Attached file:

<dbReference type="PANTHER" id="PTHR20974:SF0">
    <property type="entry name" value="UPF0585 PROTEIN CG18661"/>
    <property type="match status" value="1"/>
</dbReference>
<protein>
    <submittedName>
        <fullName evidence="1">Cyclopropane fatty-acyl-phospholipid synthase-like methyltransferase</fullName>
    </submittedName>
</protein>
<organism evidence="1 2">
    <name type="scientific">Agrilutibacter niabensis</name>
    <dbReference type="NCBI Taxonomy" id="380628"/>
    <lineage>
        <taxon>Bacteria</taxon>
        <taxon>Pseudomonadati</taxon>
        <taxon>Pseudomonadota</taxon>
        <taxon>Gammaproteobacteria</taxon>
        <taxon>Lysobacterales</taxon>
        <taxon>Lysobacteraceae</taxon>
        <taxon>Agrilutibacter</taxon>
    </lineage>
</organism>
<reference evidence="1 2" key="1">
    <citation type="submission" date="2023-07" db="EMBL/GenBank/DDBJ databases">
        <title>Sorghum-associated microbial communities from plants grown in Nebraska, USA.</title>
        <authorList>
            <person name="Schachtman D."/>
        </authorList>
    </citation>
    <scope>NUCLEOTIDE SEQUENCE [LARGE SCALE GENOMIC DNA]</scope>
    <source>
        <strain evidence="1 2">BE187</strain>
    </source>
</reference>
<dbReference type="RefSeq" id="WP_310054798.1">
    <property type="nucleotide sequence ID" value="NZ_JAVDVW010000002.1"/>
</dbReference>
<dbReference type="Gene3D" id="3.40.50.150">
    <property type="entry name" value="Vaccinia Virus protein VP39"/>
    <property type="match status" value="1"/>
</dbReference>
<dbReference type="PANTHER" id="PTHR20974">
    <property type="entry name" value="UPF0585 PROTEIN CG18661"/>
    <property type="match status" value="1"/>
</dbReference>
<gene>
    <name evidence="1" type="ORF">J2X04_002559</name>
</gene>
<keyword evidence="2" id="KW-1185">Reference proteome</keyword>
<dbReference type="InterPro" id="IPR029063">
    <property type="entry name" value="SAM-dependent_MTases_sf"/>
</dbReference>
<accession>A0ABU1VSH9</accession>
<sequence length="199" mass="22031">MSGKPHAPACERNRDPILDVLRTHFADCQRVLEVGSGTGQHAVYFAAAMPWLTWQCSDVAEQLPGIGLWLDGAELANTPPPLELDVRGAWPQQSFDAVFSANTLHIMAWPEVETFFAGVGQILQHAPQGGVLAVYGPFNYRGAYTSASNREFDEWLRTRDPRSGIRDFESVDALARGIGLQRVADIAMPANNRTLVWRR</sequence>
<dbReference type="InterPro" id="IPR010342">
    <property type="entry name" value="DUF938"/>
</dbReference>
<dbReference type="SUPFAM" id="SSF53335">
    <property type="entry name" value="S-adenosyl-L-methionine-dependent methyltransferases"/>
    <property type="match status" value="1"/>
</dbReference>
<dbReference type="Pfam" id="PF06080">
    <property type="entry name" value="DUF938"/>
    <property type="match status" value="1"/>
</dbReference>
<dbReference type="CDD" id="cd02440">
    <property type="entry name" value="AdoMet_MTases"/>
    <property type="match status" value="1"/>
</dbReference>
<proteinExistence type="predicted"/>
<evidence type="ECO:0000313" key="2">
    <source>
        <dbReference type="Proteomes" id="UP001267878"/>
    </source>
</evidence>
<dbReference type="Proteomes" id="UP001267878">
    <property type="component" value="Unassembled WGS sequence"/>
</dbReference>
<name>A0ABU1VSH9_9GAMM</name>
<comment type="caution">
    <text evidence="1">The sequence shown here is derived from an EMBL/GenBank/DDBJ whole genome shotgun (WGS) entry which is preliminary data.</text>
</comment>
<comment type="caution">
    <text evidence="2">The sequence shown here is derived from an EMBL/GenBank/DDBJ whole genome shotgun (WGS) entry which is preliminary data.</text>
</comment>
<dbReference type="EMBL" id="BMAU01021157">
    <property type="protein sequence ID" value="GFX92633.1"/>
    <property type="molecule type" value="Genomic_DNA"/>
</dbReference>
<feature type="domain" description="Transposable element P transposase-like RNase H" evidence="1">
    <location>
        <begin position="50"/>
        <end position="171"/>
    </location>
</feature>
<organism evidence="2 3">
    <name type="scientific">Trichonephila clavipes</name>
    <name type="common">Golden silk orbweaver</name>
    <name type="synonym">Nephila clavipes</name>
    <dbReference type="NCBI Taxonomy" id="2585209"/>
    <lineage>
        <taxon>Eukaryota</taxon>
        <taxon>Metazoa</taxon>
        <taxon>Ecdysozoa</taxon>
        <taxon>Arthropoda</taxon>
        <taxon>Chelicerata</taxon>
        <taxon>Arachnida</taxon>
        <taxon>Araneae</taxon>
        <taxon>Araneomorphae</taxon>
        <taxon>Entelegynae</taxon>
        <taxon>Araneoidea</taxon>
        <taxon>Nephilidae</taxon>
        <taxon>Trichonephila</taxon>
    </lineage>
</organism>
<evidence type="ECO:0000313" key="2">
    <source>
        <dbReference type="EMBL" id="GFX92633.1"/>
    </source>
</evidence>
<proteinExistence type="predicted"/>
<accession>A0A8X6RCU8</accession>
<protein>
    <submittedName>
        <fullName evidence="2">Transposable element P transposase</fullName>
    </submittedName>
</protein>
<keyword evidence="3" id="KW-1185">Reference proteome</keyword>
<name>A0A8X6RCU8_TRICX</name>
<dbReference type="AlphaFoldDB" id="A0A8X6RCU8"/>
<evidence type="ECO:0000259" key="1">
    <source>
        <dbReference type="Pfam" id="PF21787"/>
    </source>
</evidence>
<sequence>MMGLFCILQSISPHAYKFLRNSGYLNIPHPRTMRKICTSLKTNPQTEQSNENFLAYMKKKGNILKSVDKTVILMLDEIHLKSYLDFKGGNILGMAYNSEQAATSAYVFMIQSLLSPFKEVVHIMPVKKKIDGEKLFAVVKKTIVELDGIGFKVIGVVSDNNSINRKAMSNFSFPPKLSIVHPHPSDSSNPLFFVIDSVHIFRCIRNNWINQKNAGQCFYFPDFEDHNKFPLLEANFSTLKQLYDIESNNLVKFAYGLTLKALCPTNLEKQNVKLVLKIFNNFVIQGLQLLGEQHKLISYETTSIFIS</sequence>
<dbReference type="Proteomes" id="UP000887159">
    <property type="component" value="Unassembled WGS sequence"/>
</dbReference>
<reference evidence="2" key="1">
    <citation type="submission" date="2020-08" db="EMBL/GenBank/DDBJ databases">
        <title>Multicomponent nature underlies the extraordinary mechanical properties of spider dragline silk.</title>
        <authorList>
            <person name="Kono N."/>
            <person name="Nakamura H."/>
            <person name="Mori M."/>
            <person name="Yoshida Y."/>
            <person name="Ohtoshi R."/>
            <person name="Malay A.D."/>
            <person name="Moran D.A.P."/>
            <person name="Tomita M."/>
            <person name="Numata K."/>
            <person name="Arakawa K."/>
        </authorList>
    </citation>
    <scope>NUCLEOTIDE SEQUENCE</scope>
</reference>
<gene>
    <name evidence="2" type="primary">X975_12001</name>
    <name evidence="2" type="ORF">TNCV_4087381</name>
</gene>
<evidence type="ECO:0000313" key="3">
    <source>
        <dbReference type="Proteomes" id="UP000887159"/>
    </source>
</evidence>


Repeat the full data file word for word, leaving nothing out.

<dbReference type="PANTHER" id="PTHR20974:SF0">
    <property type="entry name" value="UPF0585 PROTEIN CG18661"/>
    <property type="match status" value="1"/>
</dbReference>
<protein>
    <submittedName>
        <fullName evidence="1">Cyclopropane fatty-acyl-phospholipid synthase-like methyltransferase</fullName>
    </submittedName>
</protein>
<organism evidence="1 2">
    <name type="scientific">Agrilutibacter niabensis</name>
    <dbReference type="NCBI Taxonomy" id="380628"/>
    <lineage>
        <taxon>Bacteria</taxon>
        <taxon>Pseudomonadati</taxon>
        <taxon>Pseudomonadota</taxon>
        <taxon>Gammaproteobacteria</taxon>
        <taxon>Lysobacterales</taxon>
        <taxon>Lysobacteraceae</taxon>
        <taxon>Agrilutibacter</taxon>
    </lineage>
</organism>
<reference evidence="1 2" key="1">
    <citation type="submission" date="2023-07" db="EMBL/GenBank/DDBJ databases">
        <title>Sorghum-associated microbial communities from plants grown in Nebraska, USA.</title>
        <authorList>
            <person name="Schachtman D."/>
        </authorList>
    </citation>
    <scope>NUCLEOTIDE SEQUENCE [LARGE SCALE GENOMIC DNA]</scope>
    <source>
        <strain evidence="1 2">BE187</strain>
    </source>
</reference>
<dbReference type="RefSeq" id="WP_310054798.1">
    <property type="nucleotide sequence ID" value="NZ_JAVDVW010000002.1"/>
</dbReference>
<dbReference type="Gene3D" id="3.40.50.150">
    <property type="entry name" value="Vaccinia Virus protein VP39"/>
    <property type="match status" value="1"/>
</dbReference>
<dbReference type="PANTHER" id="PTHR20974">
    <property type="entry name" value="UPF0585 PROTEIN CG18661"/>
    <property type="match status" value="1"/>
</dbReference>
<gene>
    <name evidence="1" type="ORF">J2X04_002559</name>
</gene>
<keyword evidence="2" id="KW-1185">Reference proteome</keyword>
<dbReference type="InterPro" id="IPR029063">
    <property type="entry name" value="SAM-dependent_MTases_sf"/>
</dbReference>
<accession>A0ABU1VSH9</accession>
<sequence length="199" mass="22031">MSGKPHAPACERNRDPILDVLRTHFADCQRVLEVGSGTGQHAVYFAAAMPWLTWQCSDVAEQLPGIGLWLDGAELANTPPPLELDVRGAWPQQSFDAVFSANTLHIMAWPEVETFFAGVGQILQHAPQGGVLAVYGPFNYRGAYTSASNREFDEWLRTRDPRSGIRDFESVDALARGIGLQRVADIAMPANNRTLVWRR</sequence>
<dbReference type="InterPro" id="IPR010342">
    <property type="entry name" value="DUF938"/>
</dbReference>
<dbReference type="SUPFAM" id="SSF53335">
    <property type="entry name" value="S-adenosyl-L-methionine-dependent methyltransferases"/>
    <property type="match status" value="1"/>
</dbReference>
<dbReference type="Pfam" id="PF06080">
    <property type="entry name" value="DUF938"/>
    <property type="match status" value="1"/>
</dbReference>
<dbReference type="CDD" id="cd02440">
    <property type="entry name" value="AdoMet_MTases"/>
    <property type="match status" value="1"/>
</dbReference>
<proteinExistence type="predicted"/>
<evidence type="ECO:0000313" key="2">
    <source>
        <dbReference type="Proteomes" id="UP001267878"/>
    </source>
</evidence>
<dbReference type="Proteomes" id="UP001267878">
    <property type="component" value="Unassembled WGS sequence"/>
</dbReference>
<name>A0ABU1VSH9_9GAMM</name>
<comment type="caution">
    <text evidence="1">The sequence shown here is derived from an EMBL/GenBank/DDBJ whole genome shotgun (WGS) entry which is preliminary data.</text>
</comment>
<comment type="caution">
    <text evidence="2">The sequence shown here is derived from an EMBL/GenBank/DDBJ whole genome shotgun (WGS) entry which is preliminary data.</text>
</comment>
<dbReference type="EMBL" id="BMAU01021157">
    <property type="protein sequence ID" value="GFX92633.1"/>
    <property type="molecule type" value="Genomic_DNA"/>
</dbReference>
<feature type="domain" description="Transposable element P transposase-like RNase H" evidence="1">
    <location>
        <begin position="50"/>
        <end position="171"/>
    </location>
</feature>
<organism evidence="2 3">
    <name type="scientific">Trichonephila clavipes</name>
    <name type="common">Golden silk orbweaver</name>
    <name type="synonym">Nephila clavipes</name>
    <dbReference type="NCBI Taxonomy" id="2585209"/>
    <lineage>
        <taxon>Eukaryota</taxon>
        <taxon>Metazoa</taxon>
        <taxon>Ecdysozoa</taxon>
        <taxon>Arthropoda</taxon>
        <taxon>Chelicerata</taxon>
        <taxon>Arachnida</taxon>
        <taxon>Araneae</taxon>
        <taxon>Araneomorphae</taxon>
        <taxon>Entelegynae</taxon>
        <taxon>Araneoidea</taxon>
        <taxon>Nephilidae</taxon>
        <taxon>Trichonephila</taxon>
    </lineage>
</organism>
<evidence type="ECO:0000313" key="2">
    <source>
        <dbReference type="EMBL" id="GFX92633.1"/>
    </source>
</evidence>
<proteinExistence type="predicted"/>
<accession>A0A8X6RCU8</accession>
<protein>
    <submittedName>
        <fullName evidence="2">Transposable element P transposase</fullName>
    </submittedName>
</protein>
<keyword evidence="3" id="KW-1185">Reference proteome</keyword>
<name>A0A8X6RCU8_TRICX</name>
<dbReference type="AlphaFoldDB" id="A0A8X6RCU8"/>
<evidence type="ECO:0000259" key="1">
    <source>
        <dbReference type="Pfam" id="PF21787"/>
    </source>
</evidence>
<sequence>MMGLFCILQSISPHAYKFLRNSGYLNIPHPRTMRKICTSLKTNPQTEQSNENFLAYMKKKGNILKSVDKTVILMLDEIHLKSYLDFKGGNILGMAYNSEQAATSAYVFMIQSLLSPFKEVVHIMPVKKKIDGEKLFAVVKKTIVELDGIGFKVIGVVSDNNSINRKAMSNFSFPPKLSIVHPHPSDSSNPLFFVIDSVHIFRCIRNNWINQKNAGQCFYFPDFEDHNKFPLLEANFSTLKQLYDIESNNLVKFAYGLTLKALCPTNLEKQNVKLVLKIFNNFVIQGLQLLGEQHKLISYETTSIFIS</sequence>
<dbReference type="Proteomes" id="UP000887159">
    <property type="component" value="Unassembled WGS sequence"/>
</dbReference>
<reference evidence="2" key="1">
    <citation type="submission" date="2020-08" db="EMBL/GenBank/DDBJ databases">
        <title>Multicomponent nature underlies the extraordinary mechanical properties of spider dragline silk.</title>
        <authorList>
            <person name="Kono N."/>
            <person name="Nakamura H."/>
            <person name="Mori M."/>
            <person name="Yoshida Y."/>
            <person name="Ohtoshi R."/>
            <person name="Malay A.D."/>
            <person name="Moran D.A.P."/>
            <person name="Tomita M."/>
            <person name="Numata K."/>
            <person name="Arakawa K."/>
        </authorList>
    </citation>
    <scope>NUCLEOTIDE SEQUENCE</scope>
</reference>
<gene>
    <name evidence="2" type="primary">X975_12001</name>
    <name evidence="2" type="ORF">TNCV_4087381</name>
</gene>
<evidence type="ECO:0000313" key="3">
    <source>
        <dbReference type="Proteomes" id="UP000887159"/>
    </source>
</evidence>